Bamboo - a sustainable alternative to conventional floors
by Christi Graham
What is it?
Grass! Even though it can be used like timber, bamboo is actually a grass that functions as a single plant, self-propagating as it spreads underground via a network of rhizomes. Bamboo is not harmed by harvesting and can regrow into mature fiber in three and a half to seven years. By comparison, Oak takes approximately 120 years to grow to maturity. In addition to being attractive, easy to maintain, and harder than standard hardwoods, it also represents a considerable ecological savings since it reduces the need for virgin lumber, often harvested using clearcut methods. Bamboo is gaining popularity due to it's strength, natural beauty and multi faceted uses. In fact, next time you are in the San Francisco airport - take a look at the floor of the bookstore in the international terminal!
Most bamboo is found in China, but India, Japan, Vietnam, Costa Rica and Indonesia are also commercial exporters. In China, the bamboo is raised by farmers and sent to a Chinese factory to be split, milled into small rectangles and glued into planks. These materials are then shipped to the US and milled by manufacturers.
Over half of the world's population relies on bamboo for daily
use. Among the 1500 uses applicable here include: furniture, cabinetry,
flooring, baskets, cases, screens, scaffolding, structural posts, fences,
wall coverings, mats, and much more
Most bamboo flooring uses urea formaldehyde as a binder or adhesive, which produces a negligible amount of airborne formaldehyde. However, one supplier that uses an absolute minimum of formaldehyde in their bamboo floors is:
Controlling their own bamboo groves and production, this company comes closer to sustainability than any other.
Distributor: Mari Strain, Berkeley, CA (510) 548-4914
Bamboo grass has minimal environmental impact since Bamboo can harvested after 3 years of growth in controlled forests. Compared to a fast-growing pine forest, about twice as much fiber can be taken from a bamboo forest per year.
A test as to whether the flooring is being harvested sustainably is to check for mold. Bamboo must be harvested at least 3 years after it shoots. If not, the high sugar content of the new shoot causes immediately moldy conditions, especially in humid places.
Bamboo is useful in controlling erosion, the rhizome web keeps
In Asia and South America, many cultures keep their traditions
intact because everything they need is provided by this plant which costs
The leaves are as nutritious as alfalfa, so feeding them to livestock creates no waste in the system.
Bamboo is generally available in several pre-finished colors (such as natural, amber and cherry) and since bamboo accepts many different stains it is exceptionally versatile and can be blended to match almost any interior palette.
The various available forms include woven mats, several inch wide flooring, 20 inch wide x 6 foot long sheets (Smith and Fong), strips glued to canvas for tambour or roll-top desks, and veneer.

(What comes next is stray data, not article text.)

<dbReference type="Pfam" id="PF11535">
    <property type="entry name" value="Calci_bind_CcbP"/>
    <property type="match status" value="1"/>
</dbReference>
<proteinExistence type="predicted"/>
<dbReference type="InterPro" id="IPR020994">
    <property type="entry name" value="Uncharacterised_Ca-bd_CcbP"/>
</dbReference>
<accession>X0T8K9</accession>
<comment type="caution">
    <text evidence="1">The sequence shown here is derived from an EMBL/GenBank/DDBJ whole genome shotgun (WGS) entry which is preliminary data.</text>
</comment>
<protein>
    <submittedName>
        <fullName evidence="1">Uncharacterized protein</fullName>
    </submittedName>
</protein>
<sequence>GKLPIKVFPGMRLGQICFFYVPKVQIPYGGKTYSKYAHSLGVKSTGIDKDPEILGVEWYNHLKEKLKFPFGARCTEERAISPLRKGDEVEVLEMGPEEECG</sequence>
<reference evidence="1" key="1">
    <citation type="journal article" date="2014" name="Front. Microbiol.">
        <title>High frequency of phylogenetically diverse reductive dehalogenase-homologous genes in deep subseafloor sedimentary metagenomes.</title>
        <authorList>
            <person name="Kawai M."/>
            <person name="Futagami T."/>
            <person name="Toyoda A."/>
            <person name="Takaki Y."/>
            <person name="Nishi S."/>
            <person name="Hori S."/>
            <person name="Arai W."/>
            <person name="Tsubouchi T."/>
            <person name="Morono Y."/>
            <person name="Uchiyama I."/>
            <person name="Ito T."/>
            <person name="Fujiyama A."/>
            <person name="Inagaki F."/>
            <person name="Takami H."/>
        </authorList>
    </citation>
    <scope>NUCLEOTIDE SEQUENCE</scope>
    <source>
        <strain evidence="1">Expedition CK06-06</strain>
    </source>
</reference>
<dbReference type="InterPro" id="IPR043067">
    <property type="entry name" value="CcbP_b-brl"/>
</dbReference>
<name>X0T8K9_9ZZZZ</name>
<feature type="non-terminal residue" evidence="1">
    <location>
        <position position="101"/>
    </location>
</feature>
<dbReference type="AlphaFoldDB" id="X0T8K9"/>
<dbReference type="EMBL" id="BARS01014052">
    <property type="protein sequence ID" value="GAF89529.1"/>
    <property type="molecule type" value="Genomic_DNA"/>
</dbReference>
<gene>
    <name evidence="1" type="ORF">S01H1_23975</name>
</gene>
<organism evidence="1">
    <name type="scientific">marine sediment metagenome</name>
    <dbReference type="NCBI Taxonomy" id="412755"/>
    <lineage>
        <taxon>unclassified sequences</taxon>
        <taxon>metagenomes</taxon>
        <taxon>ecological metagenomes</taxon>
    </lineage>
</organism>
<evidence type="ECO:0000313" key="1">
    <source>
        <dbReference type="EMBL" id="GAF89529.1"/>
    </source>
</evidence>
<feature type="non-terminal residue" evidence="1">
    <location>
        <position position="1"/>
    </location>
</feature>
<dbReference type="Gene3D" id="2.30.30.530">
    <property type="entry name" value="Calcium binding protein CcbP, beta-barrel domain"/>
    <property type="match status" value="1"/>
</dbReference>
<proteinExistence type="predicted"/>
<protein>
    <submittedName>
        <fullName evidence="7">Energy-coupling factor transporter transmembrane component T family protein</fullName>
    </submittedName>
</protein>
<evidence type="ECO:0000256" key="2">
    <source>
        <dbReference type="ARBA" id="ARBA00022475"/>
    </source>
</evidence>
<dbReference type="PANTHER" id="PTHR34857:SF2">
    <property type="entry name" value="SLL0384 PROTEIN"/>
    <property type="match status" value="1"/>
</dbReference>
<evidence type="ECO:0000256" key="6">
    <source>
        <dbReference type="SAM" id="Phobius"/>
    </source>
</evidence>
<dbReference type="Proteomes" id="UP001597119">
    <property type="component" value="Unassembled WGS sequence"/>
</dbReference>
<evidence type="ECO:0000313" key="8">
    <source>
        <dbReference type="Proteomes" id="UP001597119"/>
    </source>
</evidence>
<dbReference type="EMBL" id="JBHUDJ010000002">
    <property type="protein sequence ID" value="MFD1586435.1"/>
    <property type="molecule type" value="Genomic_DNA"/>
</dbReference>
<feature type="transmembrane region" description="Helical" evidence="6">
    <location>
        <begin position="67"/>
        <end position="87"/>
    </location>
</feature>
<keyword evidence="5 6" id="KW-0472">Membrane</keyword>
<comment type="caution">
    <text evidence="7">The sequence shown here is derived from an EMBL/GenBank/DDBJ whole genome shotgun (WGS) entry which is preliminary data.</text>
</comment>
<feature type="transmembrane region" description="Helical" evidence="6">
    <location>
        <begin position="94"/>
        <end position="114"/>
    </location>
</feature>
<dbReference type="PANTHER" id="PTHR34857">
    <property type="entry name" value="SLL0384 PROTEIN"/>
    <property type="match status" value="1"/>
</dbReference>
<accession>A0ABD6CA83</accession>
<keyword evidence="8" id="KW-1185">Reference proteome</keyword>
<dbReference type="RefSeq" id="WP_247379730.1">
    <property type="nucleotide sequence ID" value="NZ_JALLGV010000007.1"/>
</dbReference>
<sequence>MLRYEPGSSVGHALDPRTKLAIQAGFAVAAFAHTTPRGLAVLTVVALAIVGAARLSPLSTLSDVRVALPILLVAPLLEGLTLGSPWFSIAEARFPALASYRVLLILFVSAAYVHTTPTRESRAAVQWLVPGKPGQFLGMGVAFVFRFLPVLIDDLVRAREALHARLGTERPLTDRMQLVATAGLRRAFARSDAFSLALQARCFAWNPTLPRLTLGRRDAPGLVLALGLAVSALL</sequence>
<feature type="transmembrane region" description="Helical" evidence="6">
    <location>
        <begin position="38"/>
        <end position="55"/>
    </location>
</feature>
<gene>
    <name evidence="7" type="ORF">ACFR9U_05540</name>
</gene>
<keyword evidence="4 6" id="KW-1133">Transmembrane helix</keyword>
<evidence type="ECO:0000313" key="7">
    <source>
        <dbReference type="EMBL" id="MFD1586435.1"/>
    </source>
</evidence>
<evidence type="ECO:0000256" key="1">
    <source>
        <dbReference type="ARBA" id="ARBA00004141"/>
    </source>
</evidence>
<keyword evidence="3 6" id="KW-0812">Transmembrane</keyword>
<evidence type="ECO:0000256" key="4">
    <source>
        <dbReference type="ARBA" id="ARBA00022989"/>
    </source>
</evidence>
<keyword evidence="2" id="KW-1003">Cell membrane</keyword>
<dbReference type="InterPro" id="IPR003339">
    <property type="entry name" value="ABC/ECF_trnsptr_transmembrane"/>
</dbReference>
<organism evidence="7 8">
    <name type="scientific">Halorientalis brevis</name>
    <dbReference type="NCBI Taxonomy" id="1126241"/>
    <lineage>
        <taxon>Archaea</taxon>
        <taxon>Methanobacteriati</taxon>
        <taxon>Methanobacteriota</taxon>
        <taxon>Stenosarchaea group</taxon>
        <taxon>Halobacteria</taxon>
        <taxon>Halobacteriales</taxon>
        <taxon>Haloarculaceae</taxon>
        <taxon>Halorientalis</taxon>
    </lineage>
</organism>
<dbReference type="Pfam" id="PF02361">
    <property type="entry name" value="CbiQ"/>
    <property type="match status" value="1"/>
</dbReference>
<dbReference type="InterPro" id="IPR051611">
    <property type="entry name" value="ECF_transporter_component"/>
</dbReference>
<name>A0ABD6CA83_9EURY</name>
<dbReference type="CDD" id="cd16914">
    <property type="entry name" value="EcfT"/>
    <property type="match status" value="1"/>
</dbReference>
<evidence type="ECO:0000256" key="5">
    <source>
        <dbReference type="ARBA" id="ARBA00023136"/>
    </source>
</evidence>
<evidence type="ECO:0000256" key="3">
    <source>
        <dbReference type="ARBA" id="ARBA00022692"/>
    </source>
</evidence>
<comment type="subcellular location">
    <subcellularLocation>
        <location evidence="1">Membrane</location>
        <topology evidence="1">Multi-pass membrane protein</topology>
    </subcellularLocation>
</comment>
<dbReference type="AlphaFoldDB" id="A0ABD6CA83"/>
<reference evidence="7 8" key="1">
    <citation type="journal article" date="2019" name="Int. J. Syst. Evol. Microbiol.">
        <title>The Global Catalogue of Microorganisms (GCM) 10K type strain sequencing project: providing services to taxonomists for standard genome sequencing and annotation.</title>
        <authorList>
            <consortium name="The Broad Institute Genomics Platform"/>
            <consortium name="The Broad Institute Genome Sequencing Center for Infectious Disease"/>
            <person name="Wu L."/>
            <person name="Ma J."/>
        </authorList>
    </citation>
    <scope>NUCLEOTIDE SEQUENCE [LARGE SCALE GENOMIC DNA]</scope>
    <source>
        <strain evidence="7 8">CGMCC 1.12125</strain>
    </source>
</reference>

Flooring is available where the rectangles are next to one another in single ply (vertical grain) or in 2 or 3 ply where the wide side of the rectangle is seen on the surface. Most of the pre-finished flooring comes with a slight bevel between them which emphasizes the distinction between pieces. Look carefully at the profiles of the pieces.
The product is typically factory pre-finished and can be installed like any hardwood floor is- by nailing or gluing it down. Bamboo is also available unfinished, and can be sanded and finished on site. Like other solid floorings, bamboo should be acclimated outside of the packaging in the room for several weeks before installation to get the humidity and temperature to equalize top and bottom.
The successful colors are achieved by fuming, since bamboo has such straight grain with few exposed pores, it accepts stains differently than wood. Always try potential stains on samples first.
Routine maintenance is a function of the finish applied. Bamboo flooring can be sanded and refinished like any other solid wood flooring. The "vertical grain" configuration allows more cycles of sanding than the 2 or 3 ply.
Performance / Durability
In a test where a steel ball is dropped from various prescribed heights, bamboo resisted denting better than oak, and is about equivalent to our hardest native wood, maple. The finish chosen can have a much greater impact on long-term durability and scratch-resistance. Eventually, all floors will scratch, and bamboo can easily be refinished, unlike laminate flooring.
Success Story - Soon after 2000 square feet of flooring was installed at Misugi Design in Berkeley, it was submerged for a week due to flooding. A few pieces cupped very slightly, but the floor remained intact. Any other hardwood floor would have been ruined. This story illustrates the incredible durability of bamboo!
If anyone in your family has a sensitivity to formaldehyde, you might consider sealing your floor with a non toxic sealant that minimizes the "off gassing"
Who Makes It?
Amati Bamboo Ltd.
Bamboo Flooring Intl. Corp.
BCS (USA) Inc.
California Bamboo Flooring Co.
Plyboo America Inc.
Smith & Fong Co.
For current information regarding the manufacturers and distributors of bamboo, please visit www.georgebueller'sinfo.org
Comparable in price to a standard hardwood floor.
Other places we suggest you look
http://www.4specs.com/s/09/09649.html (for a listing of flooring mfrs.)
Darrel DeBoer, Architect / Author "Bamboo Building and Culture" 1994, Berkeley Press
Natural Home Magazine, March/April 2000
Bamboo Hardwoods, Inc. Educational literature